Document Detail


Association of a woman's own birth weight with subsequent risk for gestational diabetes.
MedLine Citation:
PMID:  12020334     Owner:  NLM     Status:  MEDLINE    
Abstract/OtherAbstract:
CONTEXT: Several studies have reported links between reduced fetal growth and subsequent risk for type 2 diabetes among older adults, but the association between indices of fetal growth and gestational diabetes mellitus (GDM), a major complication of pregnancy and a strong predictor of type 2 diabetes, remains little explored. OBJECTIVE: To test the hypothesis that a woman's own fetal growth is inversely related to her later risk for GDM. DESIGN AND SETTING: Case-control study of linked hospital discharge and vital record data from the New York State Department of Health. POPULATION: Healthy women who completed their first pregnancies in New York State between 1994 and 1998 and who were also born in New York State. Records from each woman's first pregnancy were linked to those from her own birth (1970-1985). Cases were 440 women with a record of GDM. Controls were 22 955 remaining women with no indication of GDM. MAIN OUTCOME MEASURE: A woman's own birth weight, alone and adjusted for gestational age. RESULTS: Birth weight showed a U-shaped relationship to a woman's risk of GDM in her first pregnancy, with the highest risks associated with low and high birth weights. Odds ratios (ORs) adjusted for gestational age were 2.16 (95% confidence interval [CI], 1.04-4.50) for birth weight of less than 2000 g and 1.53 (95% CI, 1.03-2.27) for a birth weight of 4000 g or more. Adjustment for potential confounding factors, particularly prepregnancy body mass index and maternal diabetes, increased the OR for low birth weight to 4.23 (95% CI, 1.55-11.51), but reduced the OR for high birth weight to 0.92 (95% CI, 0.54-1.57), leaving a strong inverse dose-response relationship between birth weight and risk of GDM (adjusted P for trend <.001). CONCLUSIONS: In this large population-based study, a woman's own birth weight was strongly and inversely related to her risk of GDM, suggesting that early life factors may be important in the etiology of this disorder.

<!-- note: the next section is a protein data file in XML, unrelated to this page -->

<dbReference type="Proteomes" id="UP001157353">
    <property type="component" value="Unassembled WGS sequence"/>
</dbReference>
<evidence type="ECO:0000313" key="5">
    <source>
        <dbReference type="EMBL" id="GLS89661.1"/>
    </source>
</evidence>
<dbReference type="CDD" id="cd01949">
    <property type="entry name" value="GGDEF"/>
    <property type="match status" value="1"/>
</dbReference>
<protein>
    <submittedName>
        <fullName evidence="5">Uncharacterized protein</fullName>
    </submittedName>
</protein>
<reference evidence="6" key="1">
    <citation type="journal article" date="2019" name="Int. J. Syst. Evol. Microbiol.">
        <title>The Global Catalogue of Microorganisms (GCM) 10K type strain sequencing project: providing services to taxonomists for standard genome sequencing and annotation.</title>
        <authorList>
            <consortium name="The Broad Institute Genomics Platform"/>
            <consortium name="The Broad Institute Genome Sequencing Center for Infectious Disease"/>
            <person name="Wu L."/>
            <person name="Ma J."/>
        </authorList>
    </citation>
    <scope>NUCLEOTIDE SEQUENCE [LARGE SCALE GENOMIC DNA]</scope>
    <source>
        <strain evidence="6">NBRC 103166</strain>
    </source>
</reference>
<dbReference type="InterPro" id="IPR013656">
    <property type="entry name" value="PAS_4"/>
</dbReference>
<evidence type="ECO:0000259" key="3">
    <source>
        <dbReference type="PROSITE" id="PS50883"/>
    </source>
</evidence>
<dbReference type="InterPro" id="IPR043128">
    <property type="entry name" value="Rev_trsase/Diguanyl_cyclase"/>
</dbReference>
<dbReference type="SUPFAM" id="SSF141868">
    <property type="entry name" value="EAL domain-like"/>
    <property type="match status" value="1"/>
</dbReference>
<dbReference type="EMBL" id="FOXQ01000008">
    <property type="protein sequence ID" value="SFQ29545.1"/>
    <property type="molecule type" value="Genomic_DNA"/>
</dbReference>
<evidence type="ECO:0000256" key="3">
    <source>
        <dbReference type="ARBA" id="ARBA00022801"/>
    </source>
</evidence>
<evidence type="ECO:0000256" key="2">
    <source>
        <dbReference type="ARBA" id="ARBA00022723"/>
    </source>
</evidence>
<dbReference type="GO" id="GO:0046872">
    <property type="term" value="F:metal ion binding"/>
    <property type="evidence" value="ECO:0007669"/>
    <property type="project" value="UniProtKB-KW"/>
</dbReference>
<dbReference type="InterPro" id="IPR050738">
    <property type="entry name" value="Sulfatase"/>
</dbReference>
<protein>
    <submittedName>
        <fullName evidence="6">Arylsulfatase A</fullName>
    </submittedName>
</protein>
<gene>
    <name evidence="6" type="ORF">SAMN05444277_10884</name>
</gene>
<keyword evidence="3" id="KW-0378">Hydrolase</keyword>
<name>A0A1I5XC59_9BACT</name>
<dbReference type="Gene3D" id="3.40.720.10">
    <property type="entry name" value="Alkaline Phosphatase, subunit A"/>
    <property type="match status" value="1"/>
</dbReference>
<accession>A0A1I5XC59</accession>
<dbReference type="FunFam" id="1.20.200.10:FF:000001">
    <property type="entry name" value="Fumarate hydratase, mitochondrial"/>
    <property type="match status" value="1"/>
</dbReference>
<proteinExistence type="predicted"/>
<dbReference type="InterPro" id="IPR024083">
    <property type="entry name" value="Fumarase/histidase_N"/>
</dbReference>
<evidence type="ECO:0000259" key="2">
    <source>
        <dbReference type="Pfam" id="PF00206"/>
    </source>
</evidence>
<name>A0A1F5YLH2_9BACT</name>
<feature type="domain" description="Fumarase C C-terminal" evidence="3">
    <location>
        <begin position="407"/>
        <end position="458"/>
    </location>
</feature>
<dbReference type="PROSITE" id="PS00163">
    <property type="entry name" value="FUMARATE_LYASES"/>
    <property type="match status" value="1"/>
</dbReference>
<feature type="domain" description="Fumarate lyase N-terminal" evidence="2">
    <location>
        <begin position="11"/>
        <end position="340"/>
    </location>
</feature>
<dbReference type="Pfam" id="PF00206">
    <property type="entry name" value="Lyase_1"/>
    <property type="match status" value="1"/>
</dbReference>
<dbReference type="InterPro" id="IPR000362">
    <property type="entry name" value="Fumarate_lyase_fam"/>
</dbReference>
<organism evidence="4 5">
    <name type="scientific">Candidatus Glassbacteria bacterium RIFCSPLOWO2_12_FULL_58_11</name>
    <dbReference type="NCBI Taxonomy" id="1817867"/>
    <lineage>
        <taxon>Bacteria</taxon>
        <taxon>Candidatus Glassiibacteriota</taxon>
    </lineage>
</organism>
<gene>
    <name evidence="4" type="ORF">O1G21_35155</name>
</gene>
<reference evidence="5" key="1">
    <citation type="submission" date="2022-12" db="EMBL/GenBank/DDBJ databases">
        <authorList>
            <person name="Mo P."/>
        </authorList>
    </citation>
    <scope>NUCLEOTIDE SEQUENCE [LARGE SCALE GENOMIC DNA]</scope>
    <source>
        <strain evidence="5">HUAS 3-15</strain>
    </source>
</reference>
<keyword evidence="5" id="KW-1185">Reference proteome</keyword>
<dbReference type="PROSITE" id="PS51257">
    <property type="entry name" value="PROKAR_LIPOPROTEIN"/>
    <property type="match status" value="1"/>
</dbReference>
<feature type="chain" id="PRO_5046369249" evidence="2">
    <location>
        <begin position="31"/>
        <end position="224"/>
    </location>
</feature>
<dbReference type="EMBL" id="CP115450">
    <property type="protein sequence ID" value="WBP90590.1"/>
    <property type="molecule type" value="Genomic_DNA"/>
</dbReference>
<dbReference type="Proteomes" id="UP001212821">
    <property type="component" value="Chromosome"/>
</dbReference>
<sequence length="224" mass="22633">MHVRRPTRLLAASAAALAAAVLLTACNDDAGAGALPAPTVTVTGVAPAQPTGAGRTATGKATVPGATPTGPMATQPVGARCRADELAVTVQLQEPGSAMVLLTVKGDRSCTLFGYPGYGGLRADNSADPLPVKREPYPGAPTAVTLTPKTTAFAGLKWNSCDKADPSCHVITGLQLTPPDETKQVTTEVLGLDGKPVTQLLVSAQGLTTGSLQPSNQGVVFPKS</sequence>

Authors:
Kim E Innes; Tim E Byers; Julie A Marshall; Anna Barón; Miriam Orleans; Richard F Hamman
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Publication Detail:
Type:  Journal Article; Research Support, U.S. Gov't, P.H.S.    
Journal Detail:
Title:  JAMA : the journal of the American Medical Association     Volume:  287     ISSN:  0098-7484     ISO Abbreviation:  JAMA     Publication Date:  2002 May 
Date Detail:
Created Date:  2002-05-21     Completed Date:  2002-05-29     Revised Date:  2007-11-14    
Medline Journal Info:
Nlm Unique ID:  7501160     Medline TA:  JAMA     Country:  United States    
Other Details:
Languages:  eng     Pagination:  2534-41     Citation Subset:  AIM; IM    
Affiliation:
Southeastern Rural Mental Health Center, McLeod Hall, University of Virginia, 202 15th St SW, Charlottesville, VA 22903-3306, USA. kei6n@virginia.edu
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MeSH Terms
Descriptor/Qualifier:
Adolescent
Adult
Birth Weight*
Body Mass Index
Case-Control Studies
Diabetes, Gestational / epidemiology*,  etiology*
Embryonic and Fetal Development*
Female
Gestational Age
Humans
Logistic Models
Pregnancy
Risk
Grant Support
ID/Acronym/Agency:
1R03HL59467-D/HL/NHLBI NIH HHS
Comments/Corrections
Erratum In:
JAMA 2002 Jun 26;287(24):3212

From MEDLINE®/PubMed®, a database of the U.S. National Library of Medicine


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